But Rome rules every country that is not inaccessible or
uninhabited, and she is mistress of every sea, not only of that which lies
inside the Pillars of Hercules but also of the Ocean, except that part of it
which is not navigable; she is the first and the only State recorded in all time that ever made the
risings and the settings of the sun the boundaries of her dominion. Nor has her
supremacy been of short duration, but more lasting than that of any other
commonwealth or kingdom.
For from the very beginning, immediately after her founding,
she began to draw to herself the neighboring nations, which were both numerous
and warlike, and continually advanced, subjugating every rival. And it is now
seven hundred and forty-five years from her foundation down to the consulship
of Claudius Nero, consul for the second time, and of Calpurnius Piso, who were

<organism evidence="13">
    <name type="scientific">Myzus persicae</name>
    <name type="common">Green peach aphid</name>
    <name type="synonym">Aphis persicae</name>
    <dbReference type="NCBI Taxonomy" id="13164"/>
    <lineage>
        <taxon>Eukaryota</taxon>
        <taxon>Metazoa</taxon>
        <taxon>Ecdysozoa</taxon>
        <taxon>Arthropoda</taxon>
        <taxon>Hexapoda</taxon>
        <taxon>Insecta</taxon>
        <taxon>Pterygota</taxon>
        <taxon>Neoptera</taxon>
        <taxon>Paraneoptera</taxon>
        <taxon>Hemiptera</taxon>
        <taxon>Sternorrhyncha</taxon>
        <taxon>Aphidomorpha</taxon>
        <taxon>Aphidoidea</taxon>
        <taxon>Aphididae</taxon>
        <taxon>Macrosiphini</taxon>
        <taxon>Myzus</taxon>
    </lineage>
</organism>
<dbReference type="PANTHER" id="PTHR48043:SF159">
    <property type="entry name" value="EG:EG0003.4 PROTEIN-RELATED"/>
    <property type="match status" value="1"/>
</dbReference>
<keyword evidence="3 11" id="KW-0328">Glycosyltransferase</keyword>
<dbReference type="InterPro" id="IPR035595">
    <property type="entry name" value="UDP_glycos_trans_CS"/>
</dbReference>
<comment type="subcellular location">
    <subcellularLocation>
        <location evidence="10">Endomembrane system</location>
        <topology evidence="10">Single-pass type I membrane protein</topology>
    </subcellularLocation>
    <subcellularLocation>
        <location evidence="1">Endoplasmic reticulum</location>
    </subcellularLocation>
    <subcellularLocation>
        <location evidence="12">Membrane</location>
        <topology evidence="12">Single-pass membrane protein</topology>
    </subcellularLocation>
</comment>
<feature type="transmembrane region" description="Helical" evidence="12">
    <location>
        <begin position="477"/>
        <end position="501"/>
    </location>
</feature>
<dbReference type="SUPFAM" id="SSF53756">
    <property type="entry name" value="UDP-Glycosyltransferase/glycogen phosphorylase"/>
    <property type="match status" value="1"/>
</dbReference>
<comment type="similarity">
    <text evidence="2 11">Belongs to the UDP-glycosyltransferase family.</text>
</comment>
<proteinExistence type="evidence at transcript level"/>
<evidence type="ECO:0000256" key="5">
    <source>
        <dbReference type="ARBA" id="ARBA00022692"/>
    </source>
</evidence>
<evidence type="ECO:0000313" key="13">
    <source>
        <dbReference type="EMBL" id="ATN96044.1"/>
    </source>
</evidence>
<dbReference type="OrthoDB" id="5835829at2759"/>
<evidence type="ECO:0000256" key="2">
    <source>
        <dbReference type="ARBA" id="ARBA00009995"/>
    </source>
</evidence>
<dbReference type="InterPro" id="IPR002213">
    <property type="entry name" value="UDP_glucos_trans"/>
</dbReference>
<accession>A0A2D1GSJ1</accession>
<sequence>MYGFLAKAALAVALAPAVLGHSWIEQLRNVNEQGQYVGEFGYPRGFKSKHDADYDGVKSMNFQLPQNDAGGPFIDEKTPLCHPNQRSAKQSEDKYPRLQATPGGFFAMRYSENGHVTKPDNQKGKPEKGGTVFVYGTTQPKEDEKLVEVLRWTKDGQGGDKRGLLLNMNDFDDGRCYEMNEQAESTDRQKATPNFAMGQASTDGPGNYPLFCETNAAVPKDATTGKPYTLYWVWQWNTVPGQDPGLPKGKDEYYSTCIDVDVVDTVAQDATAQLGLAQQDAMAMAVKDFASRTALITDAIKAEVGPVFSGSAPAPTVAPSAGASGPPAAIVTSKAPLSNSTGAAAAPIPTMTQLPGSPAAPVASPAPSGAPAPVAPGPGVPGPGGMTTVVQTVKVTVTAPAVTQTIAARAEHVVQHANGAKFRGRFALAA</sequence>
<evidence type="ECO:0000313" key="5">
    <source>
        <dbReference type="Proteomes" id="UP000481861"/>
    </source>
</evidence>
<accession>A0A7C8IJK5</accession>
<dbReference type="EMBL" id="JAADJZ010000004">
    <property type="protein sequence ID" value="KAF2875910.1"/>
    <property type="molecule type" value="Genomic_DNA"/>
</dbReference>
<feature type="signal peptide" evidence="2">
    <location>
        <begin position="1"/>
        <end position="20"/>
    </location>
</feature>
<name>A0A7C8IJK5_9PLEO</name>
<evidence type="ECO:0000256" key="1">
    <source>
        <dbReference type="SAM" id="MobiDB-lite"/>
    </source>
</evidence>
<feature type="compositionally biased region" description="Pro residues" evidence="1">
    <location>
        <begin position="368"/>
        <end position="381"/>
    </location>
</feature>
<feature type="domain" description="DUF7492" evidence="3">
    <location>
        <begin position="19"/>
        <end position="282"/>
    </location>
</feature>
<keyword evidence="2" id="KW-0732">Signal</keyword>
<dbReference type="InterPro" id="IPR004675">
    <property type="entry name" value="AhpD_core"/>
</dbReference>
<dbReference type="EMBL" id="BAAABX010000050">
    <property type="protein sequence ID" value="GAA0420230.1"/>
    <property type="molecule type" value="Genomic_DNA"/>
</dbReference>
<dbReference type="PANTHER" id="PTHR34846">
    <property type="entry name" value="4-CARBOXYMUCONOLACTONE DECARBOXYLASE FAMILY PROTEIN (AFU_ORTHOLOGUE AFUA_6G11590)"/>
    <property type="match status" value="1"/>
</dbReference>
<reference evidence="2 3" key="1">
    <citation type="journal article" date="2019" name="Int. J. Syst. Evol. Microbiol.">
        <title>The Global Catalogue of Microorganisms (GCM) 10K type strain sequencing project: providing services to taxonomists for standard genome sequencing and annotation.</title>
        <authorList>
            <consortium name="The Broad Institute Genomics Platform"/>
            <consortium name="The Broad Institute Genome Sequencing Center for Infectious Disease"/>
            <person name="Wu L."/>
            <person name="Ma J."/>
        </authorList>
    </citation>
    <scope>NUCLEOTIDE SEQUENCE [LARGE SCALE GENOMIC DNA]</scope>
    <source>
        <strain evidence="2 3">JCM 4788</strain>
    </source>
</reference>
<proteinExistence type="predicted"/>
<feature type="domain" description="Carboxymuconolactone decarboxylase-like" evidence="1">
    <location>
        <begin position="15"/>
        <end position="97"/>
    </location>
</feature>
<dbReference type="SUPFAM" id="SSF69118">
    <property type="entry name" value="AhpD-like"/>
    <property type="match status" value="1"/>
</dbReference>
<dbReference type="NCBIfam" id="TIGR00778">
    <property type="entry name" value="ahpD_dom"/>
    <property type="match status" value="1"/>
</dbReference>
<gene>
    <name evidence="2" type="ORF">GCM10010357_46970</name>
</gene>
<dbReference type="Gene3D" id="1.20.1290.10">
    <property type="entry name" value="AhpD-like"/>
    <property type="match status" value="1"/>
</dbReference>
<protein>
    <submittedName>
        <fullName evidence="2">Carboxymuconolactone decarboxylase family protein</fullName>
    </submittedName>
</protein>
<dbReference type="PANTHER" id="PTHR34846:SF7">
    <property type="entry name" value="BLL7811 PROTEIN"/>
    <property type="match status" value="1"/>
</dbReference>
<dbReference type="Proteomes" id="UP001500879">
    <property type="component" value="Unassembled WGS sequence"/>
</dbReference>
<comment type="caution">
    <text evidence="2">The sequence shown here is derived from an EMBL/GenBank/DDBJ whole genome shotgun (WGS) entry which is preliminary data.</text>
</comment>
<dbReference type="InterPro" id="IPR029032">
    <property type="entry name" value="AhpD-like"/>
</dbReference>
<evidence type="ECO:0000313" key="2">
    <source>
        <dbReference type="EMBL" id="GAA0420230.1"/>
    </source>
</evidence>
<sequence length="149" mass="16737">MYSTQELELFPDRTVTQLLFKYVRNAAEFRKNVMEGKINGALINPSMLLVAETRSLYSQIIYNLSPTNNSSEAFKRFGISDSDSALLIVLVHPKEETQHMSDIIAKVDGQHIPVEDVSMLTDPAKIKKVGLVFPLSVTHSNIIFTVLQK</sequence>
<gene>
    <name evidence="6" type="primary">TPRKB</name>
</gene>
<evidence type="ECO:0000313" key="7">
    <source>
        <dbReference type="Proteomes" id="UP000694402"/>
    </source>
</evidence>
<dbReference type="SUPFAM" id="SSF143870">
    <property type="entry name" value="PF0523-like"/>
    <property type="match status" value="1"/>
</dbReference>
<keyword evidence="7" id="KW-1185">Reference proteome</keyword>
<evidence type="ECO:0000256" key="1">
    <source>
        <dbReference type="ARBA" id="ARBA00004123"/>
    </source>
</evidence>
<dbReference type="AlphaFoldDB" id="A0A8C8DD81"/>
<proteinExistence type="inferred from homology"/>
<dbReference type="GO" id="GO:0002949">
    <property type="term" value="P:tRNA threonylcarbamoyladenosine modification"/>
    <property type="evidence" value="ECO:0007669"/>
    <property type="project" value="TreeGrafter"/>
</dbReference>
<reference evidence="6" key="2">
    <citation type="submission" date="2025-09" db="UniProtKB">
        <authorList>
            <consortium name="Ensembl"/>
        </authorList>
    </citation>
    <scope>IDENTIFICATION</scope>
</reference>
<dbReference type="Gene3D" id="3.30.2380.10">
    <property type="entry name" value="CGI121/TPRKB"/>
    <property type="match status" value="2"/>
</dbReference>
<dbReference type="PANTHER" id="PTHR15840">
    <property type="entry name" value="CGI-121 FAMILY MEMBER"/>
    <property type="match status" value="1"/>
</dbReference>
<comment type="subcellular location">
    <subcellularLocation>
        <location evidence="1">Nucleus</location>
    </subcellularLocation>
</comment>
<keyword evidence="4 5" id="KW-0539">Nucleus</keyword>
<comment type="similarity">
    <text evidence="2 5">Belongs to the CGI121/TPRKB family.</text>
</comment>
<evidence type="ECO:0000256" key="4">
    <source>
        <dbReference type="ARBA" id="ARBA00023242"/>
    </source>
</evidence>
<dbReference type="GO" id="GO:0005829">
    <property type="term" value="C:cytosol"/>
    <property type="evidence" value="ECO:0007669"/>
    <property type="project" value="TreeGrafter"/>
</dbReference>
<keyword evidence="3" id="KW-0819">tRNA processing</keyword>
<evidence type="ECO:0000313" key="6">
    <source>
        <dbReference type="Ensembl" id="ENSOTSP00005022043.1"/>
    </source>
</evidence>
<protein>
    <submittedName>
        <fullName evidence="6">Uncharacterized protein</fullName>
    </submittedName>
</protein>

chosen in the one hundred and ninety-third Olympiad.
From the time that she mastered the whole of Italy she was
emboldened to aspire to govern all mankind, and after driving from off the sea
the Carthaginians, whose maritime strength was superior to that of all others,
and subduing Macedonia, which until then was reputed to be the most powerful
nation on land, she no longer had as rival any nation either barbarian or
Greek; and it is now in my day already the seventh generation that she has continued to hold sway over every region of the world, and there
is no nation, as I may saw, that disputes her universal dominion or protests
against being ruled by her.
However, to prove my statement that I have neither made choice
of the most trivial of subjects nor proposed to treat of mean and insignificant
deeds, but am undertaking to write not only about the most illustrious city but
also about brilliant achievements to whose like no man could point, I know not
what more I need say.